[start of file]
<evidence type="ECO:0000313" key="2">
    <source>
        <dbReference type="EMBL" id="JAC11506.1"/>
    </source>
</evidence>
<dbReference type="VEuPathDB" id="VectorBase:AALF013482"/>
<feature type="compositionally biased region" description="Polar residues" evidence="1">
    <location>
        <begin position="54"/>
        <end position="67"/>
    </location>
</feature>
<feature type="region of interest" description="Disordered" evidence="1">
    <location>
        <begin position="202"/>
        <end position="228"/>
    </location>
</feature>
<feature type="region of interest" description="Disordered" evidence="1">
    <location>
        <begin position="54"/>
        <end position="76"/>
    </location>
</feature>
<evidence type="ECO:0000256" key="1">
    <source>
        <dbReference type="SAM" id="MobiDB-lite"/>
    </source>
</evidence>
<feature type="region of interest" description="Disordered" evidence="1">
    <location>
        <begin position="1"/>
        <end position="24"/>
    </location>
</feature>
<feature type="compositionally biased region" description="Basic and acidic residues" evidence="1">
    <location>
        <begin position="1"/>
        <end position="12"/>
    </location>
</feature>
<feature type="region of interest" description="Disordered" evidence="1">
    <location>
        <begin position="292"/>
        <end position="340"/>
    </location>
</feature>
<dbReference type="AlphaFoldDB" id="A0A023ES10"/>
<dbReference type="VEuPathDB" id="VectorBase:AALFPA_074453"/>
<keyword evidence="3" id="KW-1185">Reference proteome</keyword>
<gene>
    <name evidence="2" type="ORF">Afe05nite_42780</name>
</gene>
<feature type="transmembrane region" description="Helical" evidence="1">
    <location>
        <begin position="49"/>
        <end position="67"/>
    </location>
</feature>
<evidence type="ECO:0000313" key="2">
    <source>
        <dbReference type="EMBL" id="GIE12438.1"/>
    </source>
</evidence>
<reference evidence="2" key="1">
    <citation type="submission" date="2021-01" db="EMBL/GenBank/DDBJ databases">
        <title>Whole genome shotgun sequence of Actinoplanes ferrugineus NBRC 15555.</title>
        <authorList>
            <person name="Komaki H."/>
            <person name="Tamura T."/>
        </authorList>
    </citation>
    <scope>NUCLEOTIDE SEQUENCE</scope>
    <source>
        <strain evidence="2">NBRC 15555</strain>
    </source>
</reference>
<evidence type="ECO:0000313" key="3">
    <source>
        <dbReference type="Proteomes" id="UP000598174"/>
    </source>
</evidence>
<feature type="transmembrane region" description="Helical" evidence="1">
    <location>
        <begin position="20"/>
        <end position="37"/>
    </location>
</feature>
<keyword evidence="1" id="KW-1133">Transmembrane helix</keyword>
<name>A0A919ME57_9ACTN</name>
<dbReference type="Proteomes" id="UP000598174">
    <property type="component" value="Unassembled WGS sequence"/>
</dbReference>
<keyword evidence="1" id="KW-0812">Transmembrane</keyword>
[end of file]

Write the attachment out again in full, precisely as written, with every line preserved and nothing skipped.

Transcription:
<evidence type="ECO:0000313" key="2">
    <source>
        <dbReference type="EMBL" id="JAC11506.1"/>
    </source>
</evidence>
<dbReference type="VEuPathDB" id="VectorBase:AALF013482"/>
<feature type="compositionally biased region" description="Polar residues" evidence="1">
    <location>
        <begin position="54"/>
        <end position="67"/>
    </location>
</feature>
<feature type="region of interest" description="Disordered" evidence="1">
    <location>
        <begin position="202"/>
        <end position="228"/>
    </location>
</feature>
<feature type="region of interest" description="Disordered" evidence="1">
    <location>
        <begin position="54"/>
        <end position="76"/>
    </location>
</feature>
<evidence type="ECO:0000256" key="1">
    <source>
        <dbReference type="SAM" id="MobiDB-lite"/>
    </source>
</evidence>
<feature type="region of interest" description="Disordered" evidence="1">
    <location>
        <begin position="1"/>
        <end position="24"/>
    </location>
</feature>
<feature type="compositionally biased region" description="Basic and acidic residues" evidence="1">
    <location>
        <begin position="1"/>
        <end position="12"/>
    </location>
</feature>
<feature type="region of interest" description="Disordered" evidence="1">
    <location>
        <begin position="292"/>
        <end position="340"/>
    </location>
</feature>
<dbReference type="AlphaFoldDB" id="A0A023ES10"/>
<dbReference type="VEuPathDB" id="VectorBase:AALFPA_074453"/>
<keyword evidence="3" id="KW-1185">Reference proteome</keyword>
<gene>
    <name evidence="2" type="ORF">Afe05nite_42780</name>
</gene>
<feature type="transmembrane region" description="Helical" evidence="1">
    <location>
        <begin position="49"/>
        <end position="67"/>
    </location>
</feature>
<evidence type="ECO:0000313" key="2">
    <source>
        <dbReference type="EMBL" id="GIE12438.1"/>
    </source>
</evidence>
<reference evidence="2" key="1">
    <citation type="submission" date="2021-01" db="EMBL/GenBank/DDBJ databases">
        <title>Whole genome shotgun sequence of Actinoplanes ferrugineus NBRC 15555.</title>
        <authorList>
            <person name="Komaki H."/>
            <person name="Tamura T."/>
        </authorList>
    </citation>
    <scope>NUCLEOTIDE SEQUENCE</scope>
    <source>
        <strain evidence="2">NBRC 15555</strain>
    </source>
</reference>
<evidence type="ECO:0000313" key="3">
    <source>
        <dbReference type="Proteomes" id="UP000598174"/>
    </source>
</evidence>
<feature type="transmembrane region" description="Helical" evidence="1">
    <location>
        <begin position="20"/>
        <end position="37"/>
    </location>
</feature>
<keyword evidence="1" id="KW-1133">Transmembrane helix</keyword>
<name>A0A919ME57_9ACTN</name>
<dbReference type="Proteomes" id="UP000598174">
    <property type="component" value="Unassembled WGS sequence"/>
</dbReference>
<keyword evidence="1" id="KW-0812">Transmembrane</keyword>